What are you seeing in the cobalt market?
CEO: Automotive manufacturers have now committed over US$500 billion by 2025 towards Electric Vehicle (EV) production. This is underpinned by more than US$200 billion (150+ global facilities) in battery production investment.
Together, this will support an automotive revolution and by 2025, 15% of vehicles sold will be EVs with that number nearing 50% by 2030.
The industry, however, has a significant timing and capital mismatch problem.
With the timing, design and engineering of new EV models takes up to seven years with a typical sales life of 7-9 years. Further, battery makers require around two years to qualify their battery packs into an EV model.
This crude reasoning serves to illustrate a simple point. Battery makers are approaching COB to understand the scale and quality of the BHCP today, to begin product pre-qualification over the next 12 -18 months for battery configurations that will be produced to 2030-plus. For example, the proposed GM/LG Chem ‘Ultium’ (Nickel Cobalt Manganese Aluminium Oxide or NCMA) battery will not even be produced commercially until around 2025.
Secondly, today’s metal market pricing is not providing enough incentive to develop new supply. Nominally the ratio of investment in battery raw materials (upstream) to battery production is about 1:10. There is nowhere near US$20 billion being spent on global cobalt or nickel mine development, with a typical timeframe to production of 8-10 years. This helps examine why EV manufacturers such as BMW and Tesla are signing multi-year nickel and cobalt supply deals today.
As one of the largest (ex-Africa) greenfield cobalt projects, there is substantial global interest in the BHCP as a supplier to the EV industry, which will build as we continue to de-risk the project.
There has been recent speculation concerning the future of cobalt in batteries - what are your views?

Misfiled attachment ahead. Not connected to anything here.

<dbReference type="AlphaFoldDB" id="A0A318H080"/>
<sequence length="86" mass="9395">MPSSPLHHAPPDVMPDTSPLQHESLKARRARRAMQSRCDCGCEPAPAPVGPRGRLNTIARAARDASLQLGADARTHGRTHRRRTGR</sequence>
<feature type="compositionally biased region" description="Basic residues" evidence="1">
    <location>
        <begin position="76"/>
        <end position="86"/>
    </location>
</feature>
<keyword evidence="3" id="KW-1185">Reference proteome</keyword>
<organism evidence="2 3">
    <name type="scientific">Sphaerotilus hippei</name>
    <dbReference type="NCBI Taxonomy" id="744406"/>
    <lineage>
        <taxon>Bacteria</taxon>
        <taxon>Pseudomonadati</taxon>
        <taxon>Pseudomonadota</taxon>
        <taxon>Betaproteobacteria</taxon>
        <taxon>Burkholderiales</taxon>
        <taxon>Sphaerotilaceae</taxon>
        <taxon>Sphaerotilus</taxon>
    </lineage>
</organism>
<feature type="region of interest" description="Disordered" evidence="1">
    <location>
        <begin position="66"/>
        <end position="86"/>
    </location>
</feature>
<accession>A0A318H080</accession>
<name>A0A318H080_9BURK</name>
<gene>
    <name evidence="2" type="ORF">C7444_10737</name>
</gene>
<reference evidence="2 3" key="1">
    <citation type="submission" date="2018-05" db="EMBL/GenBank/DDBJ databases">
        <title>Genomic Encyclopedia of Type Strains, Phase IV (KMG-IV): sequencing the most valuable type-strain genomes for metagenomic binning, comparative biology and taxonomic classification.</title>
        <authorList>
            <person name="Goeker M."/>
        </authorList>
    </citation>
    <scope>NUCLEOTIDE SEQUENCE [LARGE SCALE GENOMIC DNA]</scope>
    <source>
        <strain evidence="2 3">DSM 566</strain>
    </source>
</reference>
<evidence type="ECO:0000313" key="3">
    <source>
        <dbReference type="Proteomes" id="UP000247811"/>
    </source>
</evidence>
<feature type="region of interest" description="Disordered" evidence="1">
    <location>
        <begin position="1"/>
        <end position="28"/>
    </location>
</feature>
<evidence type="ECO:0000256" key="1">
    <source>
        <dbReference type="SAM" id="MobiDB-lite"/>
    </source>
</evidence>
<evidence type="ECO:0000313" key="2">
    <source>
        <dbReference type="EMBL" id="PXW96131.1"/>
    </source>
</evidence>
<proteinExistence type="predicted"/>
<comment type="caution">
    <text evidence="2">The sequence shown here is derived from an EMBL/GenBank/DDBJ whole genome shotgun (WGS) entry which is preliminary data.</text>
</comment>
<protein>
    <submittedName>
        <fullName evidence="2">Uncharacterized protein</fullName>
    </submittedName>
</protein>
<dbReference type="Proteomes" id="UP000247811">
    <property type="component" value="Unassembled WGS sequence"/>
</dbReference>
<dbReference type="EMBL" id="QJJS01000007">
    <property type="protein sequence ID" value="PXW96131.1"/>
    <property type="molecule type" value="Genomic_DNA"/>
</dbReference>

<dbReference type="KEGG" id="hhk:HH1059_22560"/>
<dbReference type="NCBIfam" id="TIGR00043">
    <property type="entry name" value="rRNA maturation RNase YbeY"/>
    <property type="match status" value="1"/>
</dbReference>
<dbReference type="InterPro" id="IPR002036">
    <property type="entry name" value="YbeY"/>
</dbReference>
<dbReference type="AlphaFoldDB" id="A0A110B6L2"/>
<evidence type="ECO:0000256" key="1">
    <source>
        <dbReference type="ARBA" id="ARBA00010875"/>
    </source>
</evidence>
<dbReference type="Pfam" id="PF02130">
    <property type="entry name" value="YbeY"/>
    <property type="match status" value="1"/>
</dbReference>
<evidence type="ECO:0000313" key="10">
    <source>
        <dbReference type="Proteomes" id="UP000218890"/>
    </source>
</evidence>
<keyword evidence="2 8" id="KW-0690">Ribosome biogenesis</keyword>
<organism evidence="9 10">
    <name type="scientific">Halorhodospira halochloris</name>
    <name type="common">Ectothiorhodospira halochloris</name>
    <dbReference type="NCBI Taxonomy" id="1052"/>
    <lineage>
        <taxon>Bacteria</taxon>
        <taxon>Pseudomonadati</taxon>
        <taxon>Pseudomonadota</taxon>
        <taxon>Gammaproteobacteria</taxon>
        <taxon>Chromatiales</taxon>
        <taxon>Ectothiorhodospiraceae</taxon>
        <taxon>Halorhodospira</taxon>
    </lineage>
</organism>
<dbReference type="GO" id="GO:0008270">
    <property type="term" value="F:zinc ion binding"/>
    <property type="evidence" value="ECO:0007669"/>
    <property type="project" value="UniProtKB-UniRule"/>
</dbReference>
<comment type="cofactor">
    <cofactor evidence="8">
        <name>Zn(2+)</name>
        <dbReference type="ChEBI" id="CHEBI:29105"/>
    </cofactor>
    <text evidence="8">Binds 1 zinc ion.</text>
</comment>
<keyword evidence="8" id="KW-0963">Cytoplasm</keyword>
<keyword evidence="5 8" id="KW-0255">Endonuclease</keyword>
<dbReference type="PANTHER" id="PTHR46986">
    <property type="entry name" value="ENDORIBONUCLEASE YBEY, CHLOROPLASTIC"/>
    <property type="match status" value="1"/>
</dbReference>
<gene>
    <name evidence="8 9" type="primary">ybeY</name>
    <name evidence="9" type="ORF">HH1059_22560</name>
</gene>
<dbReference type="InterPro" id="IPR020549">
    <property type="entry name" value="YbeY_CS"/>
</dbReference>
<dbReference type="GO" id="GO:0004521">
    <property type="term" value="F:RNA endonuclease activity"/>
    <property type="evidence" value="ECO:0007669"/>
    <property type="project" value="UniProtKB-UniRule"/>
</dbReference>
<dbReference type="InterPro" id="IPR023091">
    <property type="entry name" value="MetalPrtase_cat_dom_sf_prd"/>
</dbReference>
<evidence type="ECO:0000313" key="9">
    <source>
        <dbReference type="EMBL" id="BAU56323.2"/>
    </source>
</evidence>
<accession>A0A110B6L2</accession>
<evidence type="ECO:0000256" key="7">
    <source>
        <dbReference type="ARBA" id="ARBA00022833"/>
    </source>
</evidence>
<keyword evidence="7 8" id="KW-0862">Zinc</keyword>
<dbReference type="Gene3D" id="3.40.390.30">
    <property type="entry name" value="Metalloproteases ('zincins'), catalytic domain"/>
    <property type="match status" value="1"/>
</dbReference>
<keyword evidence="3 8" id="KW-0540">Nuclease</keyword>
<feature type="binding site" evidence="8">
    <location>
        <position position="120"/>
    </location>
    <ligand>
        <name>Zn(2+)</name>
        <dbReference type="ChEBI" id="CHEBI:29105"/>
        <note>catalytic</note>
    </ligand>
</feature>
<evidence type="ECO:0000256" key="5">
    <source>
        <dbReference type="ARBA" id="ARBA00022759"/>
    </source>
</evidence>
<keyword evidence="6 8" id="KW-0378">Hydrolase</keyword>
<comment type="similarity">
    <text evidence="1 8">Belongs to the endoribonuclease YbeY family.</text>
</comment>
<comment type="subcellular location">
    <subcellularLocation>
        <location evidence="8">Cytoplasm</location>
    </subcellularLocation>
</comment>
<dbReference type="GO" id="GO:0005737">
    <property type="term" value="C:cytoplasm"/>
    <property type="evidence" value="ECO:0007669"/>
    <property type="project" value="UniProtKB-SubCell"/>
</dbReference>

CEO: The battery market is vast and no one technology dominates. With respect to the EV market, there are multiple segments where different lithium-ion battery chemistries will prevail. These include: (1) Small size & rideshare; (2) Mid/large size mass-market; (3) Luxury/premium; (4) Commercial; and (5) Heavy (semi-trailers, etc).
Cobalt is a staple for most of these segments, except for small size vehicles (battery sizes typically below 25 kWh) which includes hybrids. By comparison, the mid/large-size vehicle mass-market uses cobalt-based batteries that average 60 kWh. That’s 12-15 kilograms of cobalt in every mid/large size vehicle. In terms of overall EV battery demand, it is estimated that non-cobalt batteries will maintain an approximate 15% market share by 2030.
Therefore, cobalt is a key component in EV lithium-ion batteries, with non-cobalt based technologies, suitable for the mass market, unlikely to be commercialised in the foreseeable future.
As an incoming large-scale ethical cobalt producer, our view is that the move to a cobalt-free EV battery places operating stability at risk and is based on slender economic benefits. We believe cobalt-free batteries are an aspirational goal only.
CEO: Thanks, look forward to updating the market further.